(Health Secrets) How to use herbs effectively and safely? Before we get to the specifics, let me set the stage. Starting from some time well before man was placed on earth or evolved to his present species, the earth was covered with all manner of plant life. These plants had to deal with microorganisms, climate variations and all manner of variety.
When man entered this phase of existence, he found himself dependent on plants for food, shelter, clothing and medicine. Plants were also a source of aesthetics for man and woman.
As problems arose, holy men, shamans, witches and anyone attuned to the patterns of nature became renowned members of society. They were medicine men and women of some sort, who could treat and cure the problems of that society.
Later, animals were consumed for food and it was discovered that they could also be used for medicine. Even though this is true, it was always considered to be more pure and more harmonious with nature’s patterns to use plants. Furthermore, the power in plants went far beyond healing the mere flesh (anatomy) of man, and was capable of affecting his character, his awareness, his attitude and his ability to travel freely on his spiritual journey.
To be fair, animals were also sometimes eaten, or certain parts of them, for the purpose of adopting certain characteristics of that animal on one’s spiritual or other journey.
While this probably seems impossible to the trained so-called “scientific” mind of today, as usual, the over educated often miss the obvious. In this case, we know today that the neuropeptides and hormones of animals work in our bodies and that those neuropeptides and hormones are not just received by every cell of the body, but every tissue and organ produces some of its own! This is in addition to the exact ratio of minerals, vitamins and all nutrients needed to make that tissue healthy for that animal in its life element.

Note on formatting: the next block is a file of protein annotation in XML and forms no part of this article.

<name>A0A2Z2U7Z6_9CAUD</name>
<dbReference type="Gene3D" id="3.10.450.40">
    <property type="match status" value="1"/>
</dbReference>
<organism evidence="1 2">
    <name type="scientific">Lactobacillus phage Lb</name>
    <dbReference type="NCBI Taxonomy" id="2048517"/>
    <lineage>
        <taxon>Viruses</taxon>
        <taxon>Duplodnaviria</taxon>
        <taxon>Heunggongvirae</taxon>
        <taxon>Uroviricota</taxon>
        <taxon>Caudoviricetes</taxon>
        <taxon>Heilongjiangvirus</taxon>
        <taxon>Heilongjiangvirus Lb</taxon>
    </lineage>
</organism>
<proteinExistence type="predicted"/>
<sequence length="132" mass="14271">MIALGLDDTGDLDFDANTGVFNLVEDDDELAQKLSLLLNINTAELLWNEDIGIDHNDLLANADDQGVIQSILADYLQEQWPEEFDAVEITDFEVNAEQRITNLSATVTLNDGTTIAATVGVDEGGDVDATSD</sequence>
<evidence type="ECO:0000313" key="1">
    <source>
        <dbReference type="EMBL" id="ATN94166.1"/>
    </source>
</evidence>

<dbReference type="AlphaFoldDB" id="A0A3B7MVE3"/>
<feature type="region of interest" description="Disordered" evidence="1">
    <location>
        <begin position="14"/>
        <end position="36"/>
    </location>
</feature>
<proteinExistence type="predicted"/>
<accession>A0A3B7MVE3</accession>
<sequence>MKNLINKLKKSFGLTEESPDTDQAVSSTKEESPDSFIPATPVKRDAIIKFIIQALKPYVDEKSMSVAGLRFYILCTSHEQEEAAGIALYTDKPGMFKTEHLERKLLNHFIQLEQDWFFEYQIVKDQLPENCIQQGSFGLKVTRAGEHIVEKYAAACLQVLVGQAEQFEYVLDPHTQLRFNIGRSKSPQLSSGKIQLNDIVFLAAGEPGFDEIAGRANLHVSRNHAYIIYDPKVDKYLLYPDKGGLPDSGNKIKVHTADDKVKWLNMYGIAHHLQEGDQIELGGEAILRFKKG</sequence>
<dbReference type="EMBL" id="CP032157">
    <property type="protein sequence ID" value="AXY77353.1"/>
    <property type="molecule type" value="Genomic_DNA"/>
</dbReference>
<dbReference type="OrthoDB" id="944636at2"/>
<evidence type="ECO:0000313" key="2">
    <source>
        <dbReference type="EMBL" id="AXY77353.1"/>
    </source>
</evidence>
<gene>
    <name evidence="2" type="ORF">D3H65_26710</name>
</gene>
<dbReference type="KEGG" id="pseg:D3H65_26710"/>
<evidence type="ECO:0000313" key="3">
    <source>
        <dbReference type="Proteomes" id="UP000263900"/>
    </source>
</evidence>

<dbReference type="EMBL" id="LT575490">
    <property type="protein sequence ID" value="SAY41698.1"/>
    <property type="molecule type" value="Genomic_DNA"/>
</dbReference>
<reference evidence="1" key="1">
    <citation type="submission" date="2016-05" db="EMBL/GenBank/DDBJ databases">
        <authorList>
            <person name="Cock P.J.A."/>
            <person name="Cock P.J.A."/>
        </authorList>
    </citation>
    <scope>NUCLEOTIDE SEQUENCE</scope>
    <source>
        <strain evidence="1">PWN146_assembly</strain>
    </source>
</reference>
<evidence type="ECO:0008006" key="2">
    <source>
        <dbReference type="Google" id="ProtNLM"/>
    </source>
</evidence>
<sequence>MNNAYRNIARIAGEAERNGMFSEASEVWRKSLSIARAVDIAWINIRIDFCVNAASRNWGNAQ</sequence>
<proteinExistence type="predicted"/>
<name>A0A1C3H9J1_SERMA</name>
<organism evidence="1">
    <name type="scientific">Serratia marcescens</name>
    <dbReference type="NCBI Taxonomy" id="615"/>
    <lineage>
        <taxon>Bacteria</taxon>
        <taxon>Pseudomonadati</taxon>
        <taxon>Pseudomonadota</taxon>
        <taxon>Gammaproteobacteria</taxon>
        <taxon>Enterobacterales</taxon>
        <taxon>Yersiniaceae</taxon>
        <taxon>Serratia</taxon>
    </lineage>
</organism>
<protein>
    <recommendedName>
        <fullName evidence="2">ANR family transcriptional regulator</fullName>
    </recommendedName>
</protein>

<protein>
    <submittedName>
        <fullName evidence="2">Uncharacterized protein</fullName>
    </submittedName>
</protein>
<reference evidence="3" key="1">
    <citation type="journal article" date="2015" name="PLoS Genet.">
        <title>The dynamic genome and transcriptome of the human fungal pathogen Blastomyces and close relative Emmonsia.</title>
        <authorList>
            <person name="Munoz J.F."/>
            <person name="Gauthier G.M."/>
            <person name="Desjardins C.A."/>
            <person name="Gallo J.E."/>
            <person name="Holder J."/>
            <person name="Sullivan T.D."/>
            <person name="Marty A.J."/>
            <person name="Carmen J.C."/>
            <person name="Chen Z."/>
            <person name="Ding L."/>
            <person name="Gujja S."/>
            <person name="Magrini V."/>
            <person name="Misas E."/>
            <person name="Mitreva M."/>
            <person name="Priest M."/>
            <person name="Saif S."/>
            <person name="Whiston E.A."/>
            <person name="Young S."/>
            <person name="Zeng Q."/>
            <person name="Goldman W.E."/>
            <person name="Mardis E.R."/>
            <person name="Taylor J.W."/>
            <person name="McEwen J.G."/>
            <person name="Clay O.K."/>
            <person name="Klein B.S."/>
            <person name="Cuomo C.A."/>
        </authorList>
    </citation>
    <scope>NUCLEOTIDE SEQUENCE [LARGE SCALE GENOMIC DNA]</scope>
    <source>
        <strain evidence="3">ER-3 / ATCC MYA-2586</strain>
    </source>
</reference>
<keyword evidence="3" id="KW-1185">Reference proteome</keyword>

In other words, it probably works fine, at least in most cases, to adopt some of the life energy of a certain animal by eating it, or a certain animal part by eating that.
Before you get too excited about eating animals, however, may I suggest that plants are the higher way, and that is why I have focused on how to use herbs.
We have discovered that every known vital chemical in the human body is found somewhere in the plant kingdom. Some have observed that this is a good argument for the garden of Eden concept — the human body as it is today (mortal) was formed from the dust of this earth, via plants, which put every element in our bodies that eventually formed all body processes when, at the appropriate time, a special fruit was taken which transformed all others and put them into action.
Someone observed that there is some cryptic evidence that the “forbidden fruit” was some ancestor of the pomegranate, which contains in it, in usable form, both testosterone and estrogen.
While all of this is very interesting, the practical side of it is that there are plants in every corner of the globe that will replace and restore normal functions of every kind. There are plants that will regenerate every organ.
I had a colleague do some testing for me and my wife for what systems might need help. When he discovered her adrenal glands were low, he was quite insistent that to heal them we would absolutely have to use glandulars (desiccated, or otherwise modified bovine adrenal glands) and that there was no chance that herbs alone would heal them. After a few uncomfortable moments, we managed to thank him and extricate ourselves.
We went home and put her on my adrenal herbal formula which had her adrenal glands stable and rebuilt within two and a half weeks. Generally, I keep people on my adrenal formula for at least three months, to keep that system rebuilding the healthiest of cells for a while so that it will continue to be strong for life. In addition to my formula, we also used Genesis brand Goji berry juice (which is a brand that’s pure and I find it at least good to very good in potency and quality).
My colleague apparently did not know that herbs could regenerate at least as good as glandular medicines. Perhaps, however, in the reality he was aware of, his point of view was just as valid. Sometimes, the overall “vibration” or awareness of an individual will dictate what sort of medicine works best for him or her. If a person is in a lower state, s/he will need medicines of a secondary sort, unless that person is willing to raise his or her state while healing.
In this case of being in a lower state, glandulars, refined minerals, vitamins or chemicals, or even drugs might be the most appropriate choices.